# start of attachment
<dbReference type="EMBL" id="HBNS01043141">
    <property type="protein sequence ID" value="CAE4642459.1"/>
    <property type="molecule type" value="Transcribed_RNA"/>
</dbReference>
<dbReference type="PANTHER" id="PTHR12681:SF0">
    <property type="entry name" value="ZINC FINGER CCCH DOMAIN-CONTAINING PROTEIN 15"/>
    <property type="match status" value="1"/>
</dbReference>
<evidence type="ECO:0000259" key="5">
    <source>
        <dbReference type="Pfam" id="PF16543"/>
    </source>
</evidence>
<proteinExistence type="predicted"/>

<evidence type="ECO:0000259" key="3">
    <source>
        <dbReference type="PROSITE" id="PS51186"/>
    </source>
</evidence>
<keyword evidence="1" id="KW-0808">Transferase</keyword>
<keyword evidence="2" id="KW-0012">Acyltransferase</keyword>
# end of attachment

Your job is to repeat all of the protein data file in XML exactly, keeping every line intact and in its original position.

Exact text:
<dbReference type="EMBL" id="HBNS01043141">
    <property type="protein sequence ID" value="CAE4642459.1"/>
    <property type="molecule type" value="Transcribed_RNA"/>
</dbReference>
<dbReference type="PANTHER" id="PTHR12681:SF0">
    <property type="entry name" value="ZINC FINGER CCCH DOMAIN-CONTAINING PROTEIN 15"/>
    <property type="match status" value="1"/>
</dbReference>
<evidence type="ECO:0000259" key="5">
    <source>
        <dbReference type="Pfam" id="PF16543"/>
    </source>
</evidence>
<proteinExistence type="predicted"/>

<evidence type="ECO:0000259" key="3">
    <source>
        <dbReference type="PROSITE" id="PS51186"/>
    </source>
</evidence>
<keyword evidence="1" id="KW-0808">Transferase</keyword>
<keyword evidence="2" id="KW-0012">Acyltransferase</keyword>